After unlocking the 50%, you may unlock the rest of the account if the funds left are less than the small amount threshold (see above). In this case, because you’re essentially able to unlock the entire account, the funds do not have to be transferred to a LIF first.
4. Becoming a non-resident of Canada
If the Canada Revenue Agency (CRA) determines that you’re a non-resident of Canada for tax purposes, and confirms this in writing, then you may unlock your LIRA or LIF. You can apply by completing CRA Form NR-73, Determination of Residency Status and CRA will send you a letter providing an opinion on your residency status. To unlock your locked-in accounts, you must provide your financial institution a copy of the CRA letter and the applicable waiver form signed by your pension partner.
5. Financial hardship
If you find yourself in one of the following five situations of financial hardship, you may be eligible to unlock money in your LIRA or LIF. You apply to the financial institution that holds your account to unlock the money. You may apply for each of these reasons only once per account in a calendar year.
- Low income - In 2023, if your income for the next 12 months will be less than $44,400, you may be eligible to unlock up to $33,300.
- Foreclosure - If you or your pension partner have received a letter threatening foreclosure on a debt secured against your main home. The most you can unlock is the overdue amount owing including legal fees.
- Eviction for rent arrears - If you or your pension partner are being evicted from your main home because you owe rent. The most you can unlock is the amount of unpaid rent.
- First month’s rent & security deposit - If you or your pension partner need the first month’s rent and security deposit on a new home you will be moving into.
- Medical costs & renovation - If you, your pension partner or dependants, in the past and/or next 12 months have medical expenses not covered by a medical plan or any other source, and/or you have or will be making alterations to your main home due to the illness or disability of you, your pension partner or dependant. The most you can unlock is the expense you have paid or will pay in the past or next 12 months.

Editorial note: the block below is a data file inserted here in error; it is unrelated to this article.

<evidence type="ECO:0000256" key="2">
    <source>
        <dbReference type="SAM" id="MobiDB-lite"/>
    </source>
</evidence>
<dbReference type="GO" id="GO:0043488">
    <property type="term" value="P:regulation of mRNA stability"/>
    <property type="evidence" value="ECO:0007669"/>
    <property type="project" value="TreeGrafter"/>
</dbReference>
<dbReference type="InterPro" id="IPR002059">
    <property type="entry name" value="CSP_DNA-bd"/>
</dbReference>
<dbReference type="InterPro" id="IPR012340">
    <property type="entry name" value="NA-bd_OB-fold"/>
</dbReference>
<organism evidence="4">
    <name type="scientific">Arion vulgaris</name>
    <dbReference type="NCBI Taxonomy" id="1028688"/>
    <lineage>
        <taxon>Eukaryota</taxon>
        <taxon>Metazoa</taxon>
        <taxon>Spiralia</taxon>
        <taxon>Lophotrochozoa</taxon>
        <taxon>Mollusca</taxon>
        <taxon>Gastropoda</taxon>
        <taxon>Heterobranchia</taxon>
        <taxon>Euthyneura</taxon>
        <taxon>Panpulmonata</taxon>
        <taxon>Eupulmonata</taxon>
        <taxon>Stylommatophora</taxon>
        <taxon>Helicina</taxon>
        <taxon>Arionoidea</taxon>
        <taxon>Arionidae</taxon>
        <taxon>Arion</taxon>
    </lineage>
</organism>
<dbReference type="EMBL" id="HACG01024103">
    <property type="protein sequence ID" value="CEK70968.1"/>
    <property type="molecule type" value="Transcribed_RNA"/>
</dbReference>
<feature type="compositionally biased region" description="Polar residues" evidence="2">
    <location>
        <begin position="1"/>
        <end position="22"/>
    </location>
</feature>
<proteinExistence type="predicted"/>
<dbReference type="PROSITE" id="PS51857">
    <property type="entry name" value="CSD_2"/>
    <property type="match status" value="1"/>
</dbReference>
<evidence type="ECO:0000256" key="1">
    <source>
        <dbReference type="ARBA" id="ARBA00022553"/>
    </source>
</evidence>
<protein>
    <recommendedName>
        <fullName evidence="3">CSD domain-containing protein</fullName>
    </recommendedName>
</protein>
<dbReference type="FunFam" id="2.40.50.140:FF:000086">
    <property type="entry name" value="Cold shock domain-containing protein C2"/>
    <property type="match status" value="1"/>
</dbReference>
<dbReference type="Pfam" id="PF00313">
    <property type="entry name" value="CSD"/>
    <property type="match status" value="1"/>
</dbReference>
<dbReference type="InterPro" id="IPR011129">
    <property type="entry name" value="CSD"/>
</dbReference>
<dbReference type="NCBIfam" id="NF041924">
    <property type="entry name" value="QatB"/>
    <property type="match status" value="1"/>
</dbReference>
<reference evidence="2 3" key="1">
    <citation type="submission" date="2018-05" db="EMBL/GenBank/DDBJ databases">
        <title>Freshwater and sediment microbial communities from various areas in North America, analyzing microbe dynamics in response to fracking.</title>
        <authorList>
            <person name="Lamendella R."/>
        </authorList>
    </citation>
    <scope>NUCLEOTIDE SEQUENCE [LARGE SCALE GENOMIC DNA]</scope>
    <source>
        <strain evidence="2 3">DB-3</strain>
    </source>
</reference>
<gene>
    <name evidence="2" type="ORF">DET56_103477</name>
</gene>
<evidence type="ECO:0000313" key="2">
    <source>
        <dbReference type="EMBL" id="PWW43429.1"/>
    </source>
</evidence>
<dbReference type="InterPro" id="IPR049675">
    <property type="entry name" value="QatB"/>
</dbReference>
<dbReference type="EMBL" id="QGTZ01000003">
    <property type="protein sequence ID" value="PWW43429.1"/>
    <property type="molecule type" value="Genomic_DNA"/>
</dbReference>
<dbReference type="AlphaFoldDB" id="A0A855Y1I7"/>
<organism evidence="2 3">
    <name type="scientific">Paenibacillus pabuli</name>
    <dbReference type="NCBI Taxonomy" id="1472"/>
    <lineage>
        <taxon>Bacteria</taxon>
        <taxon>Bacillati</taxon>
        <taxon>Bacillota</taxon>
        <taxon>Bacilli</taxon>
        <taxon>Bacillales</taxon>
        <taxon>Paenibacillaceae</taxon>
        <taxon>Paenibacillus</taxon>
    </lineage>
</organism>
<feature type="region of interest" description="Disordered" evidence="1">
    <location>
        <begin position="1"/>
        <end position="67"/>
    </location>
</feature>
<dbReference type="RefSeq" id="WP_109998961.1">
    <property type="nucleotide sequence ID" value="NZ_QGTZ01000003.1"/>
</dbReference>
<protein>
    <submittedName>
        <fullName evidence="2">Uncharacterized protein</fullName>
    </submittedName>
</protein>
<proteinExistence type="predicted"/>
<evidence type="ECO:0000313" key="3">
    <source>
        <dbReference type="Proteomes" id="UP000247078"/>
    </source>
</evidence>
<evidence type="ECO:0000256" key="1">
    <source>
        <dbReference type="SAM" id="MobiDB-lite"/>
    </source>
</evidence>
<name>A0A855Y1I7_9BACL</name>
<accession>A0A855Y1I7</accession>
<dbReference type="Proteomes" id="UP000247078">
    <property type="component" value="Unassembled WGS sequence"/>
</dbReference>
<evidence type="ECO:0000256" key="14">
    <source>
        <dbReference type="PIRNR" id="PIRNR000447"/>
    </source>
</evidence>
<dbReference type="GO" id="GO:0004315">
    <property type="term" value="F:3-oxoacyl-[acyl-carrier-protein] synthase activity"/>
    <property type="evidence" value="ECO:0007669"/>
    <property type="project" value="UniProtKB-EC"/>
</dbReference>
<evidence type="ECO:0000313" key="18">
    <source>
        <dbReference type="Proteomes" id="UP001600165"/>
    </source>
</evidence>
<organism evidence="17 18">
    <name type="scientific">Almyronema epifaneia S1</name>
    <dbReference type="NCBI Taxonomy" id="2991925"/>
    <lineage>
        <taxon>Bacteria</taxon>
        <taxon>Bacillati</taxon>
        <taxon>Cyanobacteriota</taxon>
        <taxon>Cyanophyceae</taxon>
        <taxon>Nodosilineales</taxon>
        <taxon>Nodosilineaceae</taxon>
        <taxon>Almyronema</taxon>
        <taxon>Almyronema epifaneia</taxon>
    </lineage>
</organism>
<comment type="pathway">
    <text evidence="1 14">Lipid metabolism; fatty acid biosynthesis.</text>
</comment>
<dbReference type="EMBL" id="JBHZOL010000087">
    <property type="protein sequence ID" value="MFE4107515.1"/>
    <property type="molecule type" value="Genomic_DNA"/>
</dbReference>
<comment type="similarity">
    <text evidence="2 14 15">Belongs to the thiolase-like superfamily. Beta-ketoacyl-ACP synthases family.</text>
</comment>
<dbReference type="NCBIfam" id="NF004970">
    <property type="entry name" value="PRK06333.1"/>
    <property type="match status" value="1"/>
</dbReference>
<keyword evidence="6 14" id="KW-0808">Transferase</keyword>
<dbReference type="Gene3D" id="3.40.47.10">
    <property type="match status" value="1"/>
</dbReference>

Additional details and the application form are available on the Government of Alberta website, Summary of financial hardship unlocking: general program and process.
Locked-in accounts governed by other jurisdictions have different rules for unlocking. Federally regulated accounts do not permit 50% unlocking until age 55 and British Columbia does not even allow for 50% unlocking. Alternatively, Saskatchewan has an option for those 55 or older to transfer locked-in proceeds to a Prescribed RRIF (PRIF), which permits the withdrawal of all the locked-in proceeds at any time. As a result, when trying to determine what unlocking options may be available for the funds in your LIRA or LIF, you must determine the correct jurisdiction and applicable rules that apply to your specific locked-in account.
Additional unlocking opportunity
The assets in your locked-in accounts are not as flexible as the assets in your RRSP or RRIF. If you have a LIF and are only withdrawing the minimum payments, you may wish to have the difference between the minimum payment and the maximum payment transferred on a tax-deferred basis to your RRSP or RRIF. This gradually unlocks assets that would otherwise remain locked-in, providing future flexibility for your retirement planning, while still maintaining the tax deferral.
Learn more in the ATB Wealth Locked-in accounts reference guide.